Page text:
You can punch your buttons for "chicken curry", a standard. Or you can program it to make chicken curry with lemongrass, but a younger lemongrass than usual and spring onions but only a few shavings of the white parts, and topped with the green ends curled and you can be very specific about what kind of chillies you want, when you want them included in the taste, if you want the seeds, how many..

If it is replicated rubbish it's the fault of the programmer whether that is you or some idiot who was in charge of the standards you can order.
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Old March 13 2013, 09:11 AM   #5
J. Allen
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Re: 'That replicated rubbish'

yousirname wrote: View Post
Does anyone else find this irritating? Pretty well constantly throughout TNG-era trek, characters criticise the food that comes from replicators as inferior to 'real' food. That irks me slightly and I find it lazy and objectionably sentimental.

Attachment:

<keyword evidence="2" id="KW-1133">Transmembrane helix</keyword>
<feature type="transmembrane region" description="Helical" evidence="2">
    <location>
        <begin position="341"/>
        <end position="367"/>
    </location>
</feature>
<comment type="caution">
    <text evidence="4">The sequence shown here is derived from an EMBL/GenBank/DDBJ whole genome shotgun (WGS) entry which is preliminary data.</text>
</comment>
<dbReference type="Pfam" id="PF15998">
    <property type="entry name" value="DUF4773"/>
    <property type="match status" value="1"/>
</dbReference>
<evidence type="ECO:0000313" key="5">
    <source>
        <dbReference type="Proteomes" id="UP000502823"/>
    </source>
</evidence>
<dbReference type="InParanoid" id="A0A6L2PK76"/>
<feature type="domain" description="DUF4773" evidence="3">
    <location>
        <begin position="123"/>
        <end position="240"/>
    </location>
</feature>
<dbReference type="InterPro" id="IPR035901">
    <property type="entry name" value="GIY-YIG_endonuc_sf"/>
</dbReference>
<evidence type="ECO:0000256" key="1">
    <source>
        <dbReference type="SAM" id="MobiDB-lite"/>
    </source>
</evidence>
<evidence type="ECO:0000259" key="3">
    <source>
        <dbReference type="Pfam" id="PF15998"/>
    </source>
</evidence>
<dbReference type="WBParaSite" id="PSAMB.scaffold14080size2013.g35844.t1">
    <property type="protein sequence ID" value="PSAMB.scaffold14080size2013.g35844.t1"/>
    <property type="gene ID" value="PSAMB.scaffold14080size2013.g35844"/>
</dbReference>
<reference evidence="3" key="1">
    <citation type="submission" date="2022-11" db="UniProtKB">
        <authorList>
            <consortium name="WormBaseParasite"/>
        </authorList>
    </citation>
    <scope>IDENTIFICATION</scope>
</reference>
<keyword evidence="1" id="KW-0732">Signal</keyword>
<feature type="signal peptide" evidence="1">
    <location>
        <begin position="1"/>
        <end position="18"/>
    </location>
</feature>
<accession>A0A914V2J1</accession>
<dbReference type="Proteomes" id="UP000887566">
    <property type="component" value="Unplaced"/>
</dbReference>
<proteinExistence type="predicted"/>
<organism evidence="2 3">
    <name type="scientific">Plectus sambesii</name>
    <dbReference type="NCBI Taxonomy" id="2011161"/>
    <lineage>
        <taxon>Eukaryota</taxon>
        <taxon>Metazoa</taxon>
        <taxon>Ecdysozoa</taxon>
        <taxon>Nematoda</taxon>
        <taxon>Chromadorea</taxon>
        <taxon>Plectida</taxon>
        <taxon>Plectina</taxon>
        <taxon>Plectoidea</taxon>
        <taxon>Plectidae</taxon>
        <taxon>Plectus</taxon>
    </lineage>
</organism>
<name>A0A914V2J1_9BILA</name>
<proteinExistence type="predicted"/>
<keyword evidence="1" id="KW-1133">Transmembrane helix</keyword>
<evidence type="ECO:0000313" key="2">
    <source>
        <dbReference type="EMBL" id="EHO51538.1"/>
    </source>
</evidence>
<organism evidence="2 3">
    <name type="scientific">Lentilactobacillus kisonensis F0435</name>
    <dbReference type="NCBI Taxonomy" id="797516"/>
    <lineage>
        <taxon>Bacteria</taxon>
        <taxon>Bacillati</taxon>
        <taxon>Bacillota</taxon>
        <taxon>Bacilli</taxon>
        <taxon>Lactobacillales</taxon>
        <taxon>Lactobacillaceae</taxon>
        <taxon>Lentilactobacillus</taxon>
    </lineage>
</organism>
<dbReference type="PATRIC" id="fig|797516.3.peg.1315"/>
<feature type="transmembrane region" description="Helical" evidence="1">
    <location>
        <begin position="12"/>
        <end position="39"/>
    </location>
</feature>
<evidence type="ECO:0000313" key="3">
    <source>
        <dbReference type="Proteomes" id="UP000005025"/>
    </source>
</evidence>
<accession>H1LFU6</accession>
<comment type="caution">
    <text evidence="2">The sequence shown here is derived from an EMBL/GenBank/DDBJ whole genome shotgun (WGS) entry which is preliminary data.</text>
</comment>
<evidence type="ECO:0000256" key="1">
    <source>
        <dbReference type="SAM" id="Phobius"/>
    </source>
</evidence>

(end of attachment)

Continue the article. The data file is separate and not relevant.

From what I understand, replicators use transporter technology to reproduce actual meals that were prepared for the purpose of being replicated. I think I even read in one of the TNG novels (I know, I know) that the meals in question were prepared from the finest ingredients by master chefs to ensure they would be delicious. Eddington tells Sisko that the food from replicators "isn't real chicken" or words to that effect, but I think that's more of a metaphysical claim than a physical one. I'm pretty sure the whole point of the replicators is that what comes out of them is physically indistinguishable from chicken.